When it comes to mealtime, Plymouth resident Samantha Peterson isn’t your typical 11-year-old. She’s an active participant in meal plans, helping her mom try to new recipes, researching local blogs and often recommending a new fruit or vegetable to try. Both Samantha and her mom April eat gluten- and dairy-free, a surprisingly common approach to diet when it comes to diagnosing and combatting intolerances, celiac disease and other food allergies.
Gluten is a protein that’s found in wheat, rye, barley and most oats. Lactose is a sugar that’s found in whey, the protein in cow’s milk. These two proteins are similar in size and shape, so people who can’t tolerate one often find they can’t tolerate the other.
In the case of Samantha, the intolerance is severe. When she was 2 years old, she stopped growing, was paler than even a typical Minnesotan in winter and came down with severe cases of the stomach flu every other month. “The last time she [got sick she] was hospitalized,” April Peterson says. “After that, doctors did testing, and we learned she had celiac disease,” an autoimmune disorder of the small intestine. Peterson immediately removed all gluten from Samantha’s diet, and within weeks she started to get color back in her cheeks.
Six months later, Peterson herself was tested for celiac disease, which is hereditary, and the results came back positive. “For most of my life I had issues with acne, indigestion and migraine headaches,” Peterson says. “Doctors would tell me I was just stressed.” She says after she went gluten-free, her symptoms dissipated.
Plymouth nutritionist and naturopath Dawn Swanson became interested in the gluten-free approach in 2006 after she visited a naturopath and discovered her own gluten and dairy sensitivities. “Originally I had been diagnosed with rheumatoid arthritis, chronic fatigue and irritable bowel syndrome,” she says. “And I had a racing heart because of the medications I was on.”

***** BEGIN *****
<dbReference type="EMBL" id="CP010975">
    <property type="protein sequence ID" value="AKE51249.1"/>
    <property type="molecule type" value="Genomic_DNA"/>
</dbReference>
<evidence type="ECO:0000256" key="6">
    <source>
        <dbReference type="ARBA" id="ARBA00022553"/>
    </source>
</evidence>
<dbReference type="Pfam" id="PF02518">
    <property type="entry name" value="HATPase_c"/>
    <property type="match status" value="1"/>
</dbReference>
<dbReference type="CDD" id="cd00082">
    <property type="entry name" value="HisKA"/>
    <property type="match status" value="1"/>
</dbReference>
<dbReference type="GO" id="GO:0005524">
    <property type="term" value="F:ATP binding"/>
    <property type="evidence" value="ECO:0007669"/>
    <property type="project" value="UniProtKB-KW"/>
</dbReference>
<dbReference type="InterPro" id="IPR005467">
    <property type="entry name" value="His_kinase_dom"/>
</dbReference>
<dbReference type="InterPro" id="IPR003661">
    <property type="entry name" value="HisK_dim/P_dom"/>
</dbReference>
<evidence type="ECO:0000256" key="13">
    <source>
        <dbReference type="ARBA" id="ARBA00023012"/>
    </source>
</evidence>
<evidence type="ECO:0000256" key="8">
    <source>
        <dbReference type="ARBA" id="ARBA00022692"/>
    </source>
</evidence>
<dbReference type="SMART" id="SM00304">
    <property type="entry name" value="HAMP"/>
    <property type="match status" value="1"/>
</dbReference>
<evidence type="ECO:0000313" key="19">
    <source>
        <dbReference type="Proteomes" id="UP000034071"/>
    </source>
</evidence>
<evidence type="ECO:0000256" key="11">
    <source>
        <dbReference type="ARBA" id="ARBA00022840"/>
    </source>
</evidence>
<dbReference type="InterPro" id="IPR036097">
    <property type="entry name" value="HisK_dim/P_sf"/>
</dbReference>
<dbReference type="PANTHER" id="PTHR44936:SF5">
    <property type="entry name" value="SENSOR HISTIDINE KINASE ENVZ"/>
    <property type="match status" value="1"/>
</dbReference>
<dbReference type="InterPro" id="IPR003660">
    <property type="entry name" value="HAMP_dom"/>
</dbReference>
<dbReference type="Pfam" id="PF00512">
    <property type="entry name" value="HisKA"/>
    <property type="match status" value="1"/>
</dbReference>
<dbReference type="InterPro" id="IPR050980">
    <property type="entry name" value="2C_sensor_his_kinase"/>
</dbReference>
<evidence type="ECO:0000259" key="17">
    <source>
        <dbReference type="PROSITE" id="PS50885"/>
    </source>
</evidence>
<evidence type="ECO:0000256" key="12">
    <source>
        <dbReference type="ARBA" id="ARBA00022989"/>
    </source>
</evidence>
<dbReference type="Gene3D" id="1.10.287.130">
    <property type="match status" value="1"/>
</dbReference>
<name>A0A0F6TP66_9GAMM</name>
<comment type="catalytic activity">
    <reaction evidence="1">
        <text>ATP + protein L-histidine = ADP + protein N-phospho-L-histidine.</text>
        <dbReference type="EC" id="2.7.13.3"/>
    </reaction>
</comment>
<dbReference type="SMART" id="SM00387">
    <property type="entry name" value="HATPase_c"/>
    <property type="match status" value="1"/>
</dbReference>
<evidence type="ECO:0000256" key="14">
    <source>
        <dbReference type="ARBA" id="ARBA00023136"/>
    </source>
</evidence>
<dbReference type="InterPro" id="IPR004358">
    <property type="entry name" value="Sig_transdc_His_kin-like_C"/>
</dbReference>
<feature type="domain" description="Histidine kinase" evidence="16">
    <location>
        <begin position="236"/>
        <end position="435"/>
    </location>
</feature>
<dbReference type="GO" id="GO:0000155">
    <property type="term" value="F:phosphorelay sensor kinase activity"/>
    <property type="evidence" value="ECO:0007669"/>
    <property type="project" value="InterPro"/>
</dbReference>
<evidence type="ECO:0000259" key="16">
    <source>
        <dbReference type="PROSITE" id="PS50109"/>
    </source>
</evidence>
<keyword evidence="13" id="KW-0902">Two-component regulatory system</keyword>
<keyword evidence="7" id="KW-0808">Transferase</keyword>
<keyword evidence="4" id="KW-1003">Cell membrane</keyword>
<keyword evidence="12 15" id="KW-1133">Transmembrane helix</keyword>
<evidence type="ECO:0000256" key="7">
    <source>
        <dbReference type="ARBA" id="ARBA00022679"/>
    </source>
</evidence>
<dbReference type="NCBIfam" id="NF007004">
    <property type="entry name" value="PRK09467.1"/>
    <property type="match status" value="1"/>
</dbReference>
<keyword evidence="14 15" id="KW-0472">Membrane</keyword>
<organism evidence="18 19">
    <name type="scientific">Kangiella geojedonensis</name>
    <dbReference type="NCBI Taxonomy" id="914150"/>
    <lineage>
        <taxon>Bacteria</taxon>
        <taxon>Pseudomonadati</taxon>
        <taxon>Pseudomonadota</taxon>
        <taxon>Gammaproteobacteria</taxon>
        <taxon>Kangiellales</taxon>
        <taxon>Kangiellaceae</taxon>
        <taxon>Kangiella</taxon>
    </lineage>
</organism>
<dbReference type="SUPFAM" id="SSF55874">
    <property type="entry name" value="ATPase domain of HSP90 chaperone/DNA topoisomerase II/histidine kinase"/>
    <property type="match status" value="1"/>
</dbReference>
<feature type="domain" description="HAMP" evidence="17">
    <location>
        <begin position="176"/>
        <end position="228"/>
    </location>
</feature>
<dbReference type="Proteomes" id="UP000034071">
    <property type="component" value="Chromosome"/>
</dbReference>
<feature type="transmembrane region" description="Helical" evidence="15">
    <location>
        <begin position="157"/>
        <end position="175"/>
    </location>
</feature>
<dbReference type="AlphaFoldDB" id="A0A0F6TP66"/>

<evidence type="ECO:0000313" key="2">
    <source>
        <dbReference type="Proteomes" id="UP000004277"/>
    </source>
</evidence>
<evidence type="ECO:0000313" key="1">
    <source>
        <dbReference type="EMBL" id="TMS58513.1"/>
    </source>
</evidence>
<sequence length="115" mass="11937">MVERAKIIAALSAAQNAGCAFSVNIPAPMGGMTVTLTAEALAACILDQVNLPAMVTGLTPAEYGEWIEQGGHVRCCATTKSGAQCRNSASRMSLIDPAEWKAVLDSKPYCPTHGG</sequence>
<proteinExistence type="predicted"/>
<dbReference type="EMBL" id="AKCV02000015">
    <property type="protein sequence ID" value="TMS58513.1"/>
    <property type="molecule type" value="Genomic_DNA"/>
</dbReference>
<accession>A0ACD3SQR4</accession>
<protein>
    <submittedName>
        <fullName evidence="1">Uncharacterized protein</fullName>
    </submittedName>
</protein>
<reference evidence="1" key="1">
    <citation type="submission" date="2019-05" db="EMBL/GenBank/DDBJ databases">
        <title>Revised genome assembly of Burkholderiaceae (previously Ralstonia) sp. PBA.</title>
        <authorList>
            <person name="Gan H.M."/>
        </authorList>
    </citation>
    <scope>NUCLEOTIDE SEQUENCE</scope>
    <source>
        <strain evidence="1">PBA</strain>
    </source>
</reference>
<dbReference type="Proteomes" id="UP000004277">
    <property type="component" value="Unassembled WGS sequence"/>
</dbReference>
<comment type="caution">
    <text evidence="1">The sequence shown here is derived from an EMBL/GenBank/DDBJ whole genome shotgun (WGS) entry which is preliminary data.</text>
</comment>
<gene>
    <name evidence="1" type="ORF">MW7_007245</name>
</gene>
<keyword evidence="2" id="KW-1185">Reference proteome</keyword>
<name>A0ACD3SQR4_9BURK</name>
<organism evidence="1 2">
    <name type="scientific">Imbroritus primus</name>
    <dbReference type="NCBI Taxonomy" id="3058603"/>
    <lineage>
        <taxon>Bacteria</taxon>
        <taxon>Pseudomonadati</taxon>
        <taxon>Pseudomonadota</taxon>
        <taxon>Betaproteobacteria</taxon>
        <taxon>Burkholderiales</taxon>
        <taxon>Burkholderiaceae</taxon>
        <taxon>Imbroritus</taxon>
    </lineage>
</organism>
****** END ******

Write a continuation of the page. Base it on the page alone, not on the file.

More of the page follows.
The issue was even more personal for Swanson; she’s Peterson’s mom and Samantha’s grandmother. After seeing her entire family wade through the process, Swanson knew she had to help others who had been suffering just like them—which is when the former mortgage company executive went back to school to become a naturopath.
“I honestly don’t know if I’d still be alive if I continued down the path I was on,” Swanson says. Now a traditional naturopath with a naturopathy degree, she owns New Dawn Health, a holistic health and natural medicine clinic in Plymouth. “I spent so many years and different medications trying to figure out what was wrong with me. [Once I discovered what was wrong and changed my diet accordingly], in a month’s time, I got better.”
Kim Collins has celiac disease and has been gluten and dairy free for the past 13 years. She wanted to be proactive with 2-year-old daughter, Emma, creating healthy habits as early as possible.
Swanson did biofeedback testing on Collins. “This technology establishes two way communication between your body and the computer,” Swanson says. “It measures stress patterns of the organs and systems in the body.” Collins, who says living gluten free now is much easier than it was 13 years ago, feeds Emma lots of whole foods like unprocessed fruits and veggies. “The advantage for me starting this early is that she’ll never know the difference between eating gluten or gluten free,” Collins says. “This is just what her palate knows.”
Collins uses almond flour, rice flour and coconut flour, and scours the aisles at grocery stores to find gluten-free brands. But both she and Swanson are cautious when it comes to a simple gluten-free label.
“Lots of gluten-free products are packed with sugar,” Collins says. Swanson agrees. “Don’t replace all gluten foods with gluten-free foods,” she says. “Instead, I encourage clients to eat whole foods in their whole format—fruits, veggies, chicken and fish.”
The good news, Swanson says, is that there are so many more gluten-free and dairy-free options today than there were even five years ago. For the Collins and Peterson households, this means fewer headaches when it comes to making (and eating!) dinner—literally—and more time spent enjoying meals around the table.
Helpful Tips from Gluten-free Plymouthites
> Find Me Gluten Free, a free iPhone and Android app, helps you find gluten-free restaurants and products.
> Udi’s, a leader in gluten-free bread and baked goods, is a favorite in the Collins and Peterson households and can be found at Target, Rainbow, Lunds, and Fresh and Natural Foods.
> Namaste Foods is one of Emma Collins’s favorites, offering a variety of gluten-free mixes including brownie, pizza crust and muffin mix. Namaste Foods can be found at Fresh and Natural Foods.
> Against All Grain, a blog written by author and photographer Danielle Walker, is a source for recipes, tips and even online cooking classes for all things grain and gluten free.
New Dawn Health, 11440 42nd Ave. N.; 612.209.1527; newdawnhealth.com